For a more comprehensive list going over 17 drugs, click here.

Drug Research That Supports Research That Disputes Conclusion
Benzodiazepines (alprazolam, diazepam, clonazepam) #1, #2, #3, #4 #1, #2, #3 Caution due to addiction and may worsen tinnitus if stopped.
Antidepressants (nortriptyline, amitriptyline, trimipramine, sertraline, paroxetine) #1, #2, #3, #4, #5 #1, #2, #3, #4, #5, #6 TCA may benefit only in patients with depression symptoms
Anticonvulsants (carbamazepine, gabapentin, vigabatrin, tiagabine) #1, #2, #3, #4, #5, #6, #7, #8, #9 #1, #2, #3, #4, #5, #6, #7 Mixed results
Antiglutamatergics (caroverine, memantine, acamprosate) #1, #2, #3, #4 #1, #2, #3, #4 No conclusion.
(Anti)Dopaminergics (sulpiride, piribedil) #1, #2, #3 #1 Studies are weak.
Ginkgo Biloba #1, #2 #1, #2, #3 Not effective.
Melatonin #1, #2, #3 #1 Potentially helpful.

For more meds, click here.

What's that Tinny Sound in My Ear? | UA Magazine

Posted on July 2, 2013

What’s that Tinny Sound in My Ear?

Modern medicine has yet to come up with a comprehensive treatment for tinnitus.

damaged ossicles, tinny sound in ears

Anyone that has ever been to a long, loud concert or a club with an appropriately large sound system has no doubt experienced that constant, high, tinny sound reverberating inside the ear drums. However, people who have been exposed to loud enough noise for a long enough time might have had the misfortune of contracting tinnitus, a condition in which the sufferer hears a constant or intermittent noise coming from inside their ears.

The first big breakthrough for sufferers of tinnitus was the medical world first realizing it was an actual condition. Anecdotes from earlier centuries claim that people with tinnitus were originally thought to be possessed by demons and spirits, and generally deemed as crazy. Centuries later, many doctors still blamed tinnitus on the patient’s mental state, convinced that the constant ringing sound was a figment of the patient’s imagination. Modern medicine and science has recognized tinnitus as a condition, but have yet to come up with a comprehensive method for treatment.

The constant ringing noise is caused by damaged nerves inside the ear, who begin sending a continuous signal of sound to other nerves and brain sensors. Sometimes the damage causes the nerve to send out a response signal to a sound that is not actually being transmitted to the ear. This constant looping between the nerves and brain sensors is the root of the constant ringing or whooshing sound that tinnitus patients report.

The damage is caused by sounds exceeding the range of frequencies previously established by the brain and inner ear nerves. Once the eardrum grows accustomed to hearing sounds within a certain decibal and frequency range, sounds outside that ordained limit can upset those nerves to varying degrees.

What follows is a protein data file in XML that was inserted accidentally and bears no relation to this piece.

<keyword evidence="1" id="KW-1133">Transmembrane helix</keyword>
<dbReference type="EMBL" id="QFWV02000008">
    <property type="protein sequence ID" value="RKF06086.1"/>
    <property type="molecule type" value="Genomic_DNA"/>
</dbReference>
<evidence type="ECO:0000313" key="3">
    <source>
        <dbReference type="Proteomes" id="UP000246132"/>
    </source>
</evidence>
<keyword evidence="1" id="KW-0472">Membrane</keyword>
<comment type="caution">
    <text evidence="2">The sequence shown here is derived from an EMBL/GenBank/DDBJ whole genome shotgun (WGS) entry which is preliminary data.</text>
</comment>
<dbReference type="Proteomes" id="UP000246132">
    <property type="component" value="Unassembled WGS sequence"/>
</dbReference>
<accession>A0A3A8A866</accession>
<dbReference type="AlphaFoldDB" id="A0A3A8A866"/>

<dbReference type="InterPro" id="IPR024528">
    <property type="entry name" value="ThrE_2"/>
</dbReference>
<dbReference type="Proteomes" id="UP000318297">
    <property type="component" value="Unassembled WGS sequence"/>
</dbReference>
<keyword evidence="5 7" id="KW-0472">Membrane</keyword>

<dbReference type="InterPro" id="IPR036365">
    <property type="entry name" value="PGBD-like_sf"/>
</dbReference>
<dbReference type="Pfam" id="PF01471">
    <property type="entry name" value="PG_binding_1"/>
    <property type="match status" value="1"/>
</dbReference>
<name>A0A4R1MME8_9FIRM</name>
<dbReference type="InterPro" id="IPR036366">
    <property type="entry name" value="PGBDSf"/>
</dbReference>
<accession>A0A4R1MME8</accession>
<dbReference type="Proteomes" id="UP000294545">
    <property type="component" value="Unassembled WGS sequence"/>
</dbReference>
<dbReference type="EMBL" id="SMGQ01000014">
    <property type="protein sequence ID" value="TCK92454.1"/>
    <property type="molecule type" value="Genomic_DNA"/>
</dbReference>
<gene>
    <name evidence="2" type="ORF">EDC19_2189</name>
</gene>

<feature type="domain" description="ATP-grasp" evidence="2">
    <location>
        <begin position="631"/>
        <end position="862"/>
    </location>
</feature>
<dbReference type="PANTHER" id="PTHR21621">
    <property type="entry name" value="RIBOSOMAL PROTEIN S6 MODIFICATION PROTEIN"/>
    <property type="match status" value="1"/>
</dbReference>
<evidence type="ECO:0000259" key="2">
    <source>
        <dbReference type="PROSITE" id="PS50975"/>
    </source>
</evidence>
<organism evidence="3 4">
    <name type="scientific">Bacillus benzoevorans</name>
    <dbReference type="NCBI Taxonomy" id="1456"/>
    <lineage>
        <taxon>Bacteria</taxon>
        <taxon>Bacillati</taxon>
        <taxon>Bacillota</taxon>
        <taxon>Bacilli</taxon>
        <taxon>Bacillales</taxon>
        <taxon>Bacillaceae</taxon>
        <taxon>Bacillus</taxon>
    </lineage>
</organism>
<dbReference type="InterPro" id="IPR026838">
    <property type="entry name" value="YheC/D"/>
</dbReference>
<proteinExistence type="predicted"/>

Dr. Winfried Schlee, a German neuroscientist, is at the forefront of tinnitus research. Schlee and his team have recognized that tinnitus is a problem equally intertwined with the brain as much as the ears and auditory system. Employing a technique called magnetoencephalography (MEG), Schlee studies the tiny electromagnetic fields that are created when brain neurons send and receive messages. By studying changes and inconsistencies within these electromagnetic fields, Schlee and his colleagues hope to get closer to a cure for tinnitus.



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Research for Tinnitus | Tinnitus Cure


When undertaking quantitative research a researcher should take into consideration ethical issues such as confidentiality and anonymity, an appropriate data collection method such as questionnaires and interview should be selected. Another factor to consider is the sampling method to be used and how this will aid in answering the research question. Data collected should be accurate and this can be achieved by choosing probability sampling method and proper formulation of questions. Finally information collected should be confidential and respondents should remain anonymous.


This paper highlights the factors that should be taken into consideration when undertaking quantitative research, research questions are subdivided into two broad categories and they include descriptive research that is aimed at answering what exists in the society and explanatory research that aims at explaining why this exist in society. Research studies will in most cases include descriptive and explanatory research whereby they will highlight what exist in the society and also why this exists. The following are some factors that need to be taken into consideration when undertaking quantitative research.

Variables and units: